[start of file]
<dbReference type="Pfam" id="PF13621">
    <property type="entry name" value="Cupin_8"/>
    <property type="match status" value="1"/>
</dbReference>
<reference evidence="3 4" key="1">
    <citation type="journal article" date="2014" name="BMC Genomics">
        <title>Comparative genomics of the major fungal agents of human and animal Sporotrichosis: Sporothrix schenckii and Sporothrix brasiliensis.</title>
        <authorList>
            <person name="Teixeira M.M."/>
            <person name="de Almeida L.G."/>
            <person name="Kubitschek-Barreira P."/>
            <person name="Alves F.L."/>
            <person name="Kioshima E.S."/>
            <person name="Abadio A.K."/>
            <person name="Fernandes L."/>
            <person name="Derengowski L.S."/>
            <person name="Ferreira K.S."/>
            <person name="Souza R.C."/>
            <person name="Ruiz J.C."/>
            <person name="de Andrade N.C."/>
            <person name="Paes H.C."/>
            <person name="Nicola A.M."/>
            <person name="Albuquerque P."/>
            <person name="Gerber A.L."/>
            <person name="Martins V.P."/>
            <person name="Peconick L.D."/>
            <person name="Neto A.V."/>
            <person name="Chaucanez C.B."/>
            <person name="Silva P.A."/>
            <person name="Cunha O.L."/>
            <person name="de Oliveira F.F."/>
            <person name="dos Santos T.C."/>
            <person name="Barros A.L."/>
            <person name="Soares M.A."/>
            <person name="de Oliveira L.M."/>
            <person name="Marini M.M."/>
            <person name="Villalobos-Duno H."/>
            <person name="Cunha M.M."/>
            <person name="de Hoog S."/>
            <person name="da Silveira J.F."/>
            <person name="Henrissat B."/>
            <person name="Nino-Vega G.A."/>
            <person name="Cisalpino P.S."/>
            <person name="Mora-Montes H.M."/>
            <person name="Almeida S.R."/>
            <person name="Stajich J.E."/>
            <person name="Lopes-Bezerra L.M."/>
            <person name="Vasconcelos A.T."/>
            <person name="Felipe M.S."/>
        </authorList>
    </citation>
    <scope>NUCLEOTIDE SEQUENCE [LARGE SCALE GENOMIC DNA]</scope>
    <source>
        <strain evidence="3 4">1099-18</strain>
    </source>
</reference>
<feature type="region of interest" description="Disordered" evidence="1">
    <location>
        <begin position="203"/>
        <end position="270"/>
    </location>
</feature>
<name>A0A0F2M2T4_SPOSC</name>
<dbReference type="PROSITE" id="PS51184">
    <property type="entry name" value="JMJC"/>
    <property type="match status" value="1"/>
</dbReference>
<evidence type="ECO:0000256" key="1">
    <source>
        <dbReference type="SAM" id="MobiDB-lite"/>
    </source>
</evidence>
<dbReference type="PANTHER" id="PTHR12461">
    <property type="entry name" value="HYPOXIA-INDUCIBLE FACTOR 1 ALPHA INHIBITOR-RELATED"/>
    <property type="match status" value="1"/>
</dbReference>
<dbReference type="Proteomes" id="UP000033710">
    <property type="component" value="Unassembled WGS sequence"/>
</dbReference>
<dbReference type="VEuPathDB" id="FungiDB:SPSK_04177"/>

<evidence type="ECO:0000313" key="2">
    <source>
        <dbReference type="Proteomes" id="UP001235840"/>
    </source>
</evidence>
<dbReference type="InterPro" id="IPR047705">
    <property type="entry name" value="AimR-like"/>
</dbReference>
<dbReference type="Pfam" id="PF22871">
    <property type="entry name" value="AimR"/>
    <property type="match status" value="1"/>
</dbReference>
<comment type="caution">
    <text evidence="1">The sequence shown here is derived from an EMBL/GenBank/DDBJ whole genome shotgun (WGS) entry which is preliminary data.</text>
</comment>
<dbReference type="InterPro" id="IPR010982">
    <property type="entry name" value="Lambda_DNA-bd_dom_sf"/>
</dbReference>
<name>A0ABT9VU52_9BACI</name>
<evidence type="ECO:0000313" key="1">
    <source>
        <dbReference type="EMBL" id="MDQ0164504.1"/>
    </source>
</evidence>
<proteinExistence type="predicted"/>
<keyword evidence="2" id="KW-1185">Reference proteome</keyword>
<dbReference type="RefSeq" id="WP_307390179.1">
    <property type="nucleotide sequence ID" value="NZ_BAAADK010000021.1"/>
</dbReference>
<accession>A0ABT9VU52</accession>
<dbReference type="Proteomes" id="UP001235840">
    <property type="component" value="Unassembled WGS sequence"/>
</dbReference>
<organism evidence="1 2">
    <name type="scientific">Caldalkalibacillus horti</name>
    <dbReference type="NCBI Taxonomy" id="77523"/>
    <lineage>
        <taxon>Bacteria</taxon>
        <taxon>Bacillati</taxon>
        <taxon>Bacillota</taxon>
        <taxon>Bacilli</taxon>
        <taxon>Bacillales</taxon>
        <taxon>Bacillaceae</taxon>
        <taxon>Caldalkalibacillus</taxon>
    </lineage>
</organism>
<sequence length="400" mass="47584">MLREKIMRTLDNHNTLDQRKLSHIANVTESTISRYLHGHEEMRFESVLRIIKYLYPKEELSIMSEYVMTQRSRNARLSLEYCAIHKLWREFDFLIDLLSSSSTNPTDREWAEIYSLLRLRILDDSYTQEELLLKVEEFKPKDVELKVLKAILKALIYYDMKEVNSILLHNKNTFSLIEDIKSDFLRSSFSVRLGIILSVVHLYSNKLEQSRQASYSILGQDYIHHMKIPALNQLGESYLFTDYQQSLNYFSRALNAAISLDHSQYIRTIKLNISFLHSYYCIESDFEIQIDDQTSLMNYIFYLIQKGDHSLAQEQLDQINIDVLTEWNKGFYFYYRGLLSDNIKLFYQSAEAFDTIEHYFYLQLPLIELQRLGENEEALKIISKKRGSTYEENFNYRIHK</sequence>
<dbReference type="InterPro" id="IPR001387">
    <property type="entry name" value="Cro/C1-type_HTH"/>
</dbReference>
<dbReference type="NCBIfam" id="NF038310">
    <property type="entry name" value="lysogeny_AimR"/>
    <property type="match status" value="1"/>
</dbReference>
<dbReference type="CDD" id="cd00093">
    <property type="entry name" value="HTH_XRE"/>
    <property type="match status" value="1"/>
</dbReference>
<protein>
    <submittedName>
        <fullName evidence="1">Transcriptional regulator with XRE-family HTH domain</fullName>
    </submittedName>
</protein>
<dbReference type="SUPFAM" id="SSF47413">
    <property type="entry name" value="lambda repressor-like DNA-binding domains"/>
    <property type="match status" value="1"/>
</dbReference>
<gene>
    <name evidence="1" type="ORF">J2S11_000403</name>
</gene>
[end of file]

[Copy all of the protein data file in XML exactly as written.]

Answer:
<dbReference type="Pfam" id="PF13621">
    <property type="entry name" value="Cupin_8"/>
    <property type="match status" value="1"/>
</dbReference>
<reference evidence="3 4" key="1">
    <citation type="journal article" date="2014" name="BMC Genomics">
        <title>Comparative genomics of the major fungal agents of human and animal Sporotrichosis: Sporothrix schenckii and Sporothrix brasiliensis.</title>
        <authorList>
            <person name="Teixeira M.M."/>
            <person name="de Almeida L.G."/>
            <person name="Kubitschek-Barreira P."/>
            <person name="Alves F.L."/>
            <person name="Kioshima E.S."/>
            <person name="Abadio A.K."/>
            <person name="Fernandes L."/>
            <person name="Derengowski L.S."/>
            <person name="Ferreira K.S."/>
            <person name="Souza R.C."/>
            <person name="Ruiz J.C."/>
            <person name="de Andrade N.C."/>
            <person name="Paes H.C."/>
            <person name="Nicola A.M."/>
            <person name="Albuquerque P."/>
            <person name="Gerber A.L."/>
            <person name="Martins V.P."/>
            <person name="Peconick L.D."/>
            <person name="Neto A.V."/>
            <person name="Chaucanez C.B."/>
            <person name="Silva P.A."/>
            <person name="Cunha O.L."/>
            <person name="de Oliveira F.F."/>
            <person name="dos Santos T.C."/>
            <person name="Barros A.L."/>
            <person name="Soares M.A."/>
            <person name="de Oliveira L.M."/>
            <person name="Marini M.M."/>
            <person name="Villalobos-Duno H."/>
            <person name="Cunha M.M."/>
            <person name="de Hoog S."/>
            <person name="da Silveira J.F."/>
            <person name="Henrissat B."/>
            <person name="Nino-Vega G.A."/>
            <person name="Cisalpino P.S."/>
            <person name="Mora-Montes H.M."/>
            <person name="Almeida S.R."/>
            <person name="Stajich J.E."/>
            <person name="Lopes-Bezerra L.M."/>
            <person name="Vasconcelos A.T."/>
            <person name="Felipe M.S."/>
        </authorList>
    </citation>
    <scope>NUCLEOTIDE SEQUENCE [LARGE SCALE GENOMIC DNA]</scope>
    <source>
        <strain evidence="3 4">1099-18</strain>
    </source>
</reference>
<feature type="region of interest" description="Disordered" evidence="1">
    <location>
        <begin position="203"/>
        <end position="270"/>
    </location>
</feature>
<name>A0A0F2M2T4_SPOSC</name>
<dbReference type="PROSITE" id="PS51184">
    <property type="entry name" value="JMJC"/>
    <property type="match status" value="1"/>
</dbReference>
<evidence type="ECO:0000256" key="1">
    <source>
        <dbReference type="SAM" id="MobiDB-lite"/>
    </source>
</evidence>
<dbReference type="PANTHER" id="PTHR12461">
    <property type="entry name" value="HYPOXIA-INDUCIBLE FACTOR 1 ALPHA INHIBITOR-RELATED"/>
    <property type="match status" value="1"/>
</dbReference>
<dbReference type="Proteomes" id="UP000033710">
    <property type="component" value="Unassembled WGS sequence"/>
</dbReference>
<dbReference type="VEuPathDB" id="FungiDB:SPSK_04177"/>

<evidence type="ECO:0000313" key="2">
    <source>
        <dbReference type="Proteomes" id="UP001235840"/>
    </source>
</evidence>
<dbReference type="InterPro" id="IPR047705">
    <property type="entry name" value="AimR-like"/>
</dbReference>
<dbReference type="Pfam" id="PF22871">
    <property type="entry name" value="AimR"/>
    <property type="match status" value="1"/>
</dbReference>
<comment type="caution">
    <text evidence="1">The sequence shown here is derived from an EMBL/GenBank/DDBJ whole genome shotgun (WGS) entry which is preliminary data.</text>
</comment>
<dbReference type="InterPro" id="IPR010982">
    <property type="entry name" value="Lambda_DNA-bd_dom_sf"/>
</dbReference>
<name>A0ABT9VU52_9BACI</name>
<evidence type="ECO:0000313" key="1">
    <source>
        <dbReference type="EMBL" id="MDQ0164504.1"/>
    </source>
</evidence>
<proteinExistence type="predicted"/>
<keyword evidence="2" id="KW-1185">Reference proteome</keyword>
<dbReference type="RefSeq" id="WP_307390179.1">
    <property type="nucleotide sequence ID" value="NZ_BAAADK010000021.1"/>
</dbReference>
<accession>A0ABT9VU52</accession>
<dbReference type="Proteomes" id="UP001235840">
    <property type="component" value="Unassembled WGS sequence"/>
</dbReference>
<organism evidence="1 2">
    <name type="scientific">Caldalkalibacillus horti</name>
    <dbReference type="NCBI Taxonomy" id="77523"/>
    <lineage>
        <taxon>Bacteria</taxon>
        <taxon>Bacillati</taxon>
        <taxon>Bacillota</taxon>
        <taxon>Bacilli</taxon>
        <taxon>Bacillales</taxon>
        <taxon>Bacillaceae</taxon>
        <taxon>Caldalkalibacillus</taxon>
    </lineage>
</organism>
<sequence length="400" mass="47584">MLREKIMRTLDNHNTLDQRKLSHIANVTESTISRYLHGHEEMRFESVLRIIKYLYPKEELSIMSEYVMTQRSRNARLSLEYCAIHKLWREFDFLIDLLSSSSTNPTDREWAEIYSLLRLRILDDSYTQEELLLKVEEFKPKDVELKVLKAILKALIYYDMKEVNSILLHNKNTFSLIEDIKSDFLRSSFSVRLGIILSVVHLYSNKLEQSRQASYSILGQDYIHHMKIPALNQLGESYLFTDYQQSLNYFSRALNAAISLDHSQYIRTIKLNISFLHSYYCIESDFEIQIDDQTSLMNYIFYLIQKGDHSLAQEQLDQINIDVLTEWNKGFYFYYRGLLSDNIKLFYQSAEAFDTIEHYFYLQLPLIELQRLGENEEALKIISKKRGSTYEENFNYRIHK</sequence>
<dbReference type="InterPro" id="IPR001387">
    <property type="entry name" value="Cro/C1-type_HTH"/>
</dbReference>
<dbReference type="NCBIfam" id="NF038310">
    <property type="entry name" value="lysogeny_AimR"/>
    <property type="match status" value="1"/>
</dbReference>
<dbReference type="CDD" id="cd00093">
    <property type="entry name" value="HTH_XRE"/>
    <property type="match status" value="1"/>
</dbReference>
<protein>
    <submittedName>
        <fullName evidence="1">Transcriptional regulator with XRE-family HTH domain</fullName>
    </submittedName>
</protein>
<dbReference type="SUPFAM" id="SSF47413">
    <property type="entry name" value="lambda repressor-like DNA-binding domains"/>
    <property type="match status" value="1"/>
</dbReference>
<gene>
    <name evidence="1" type="ORF">J2S11_000403</name>
</gene>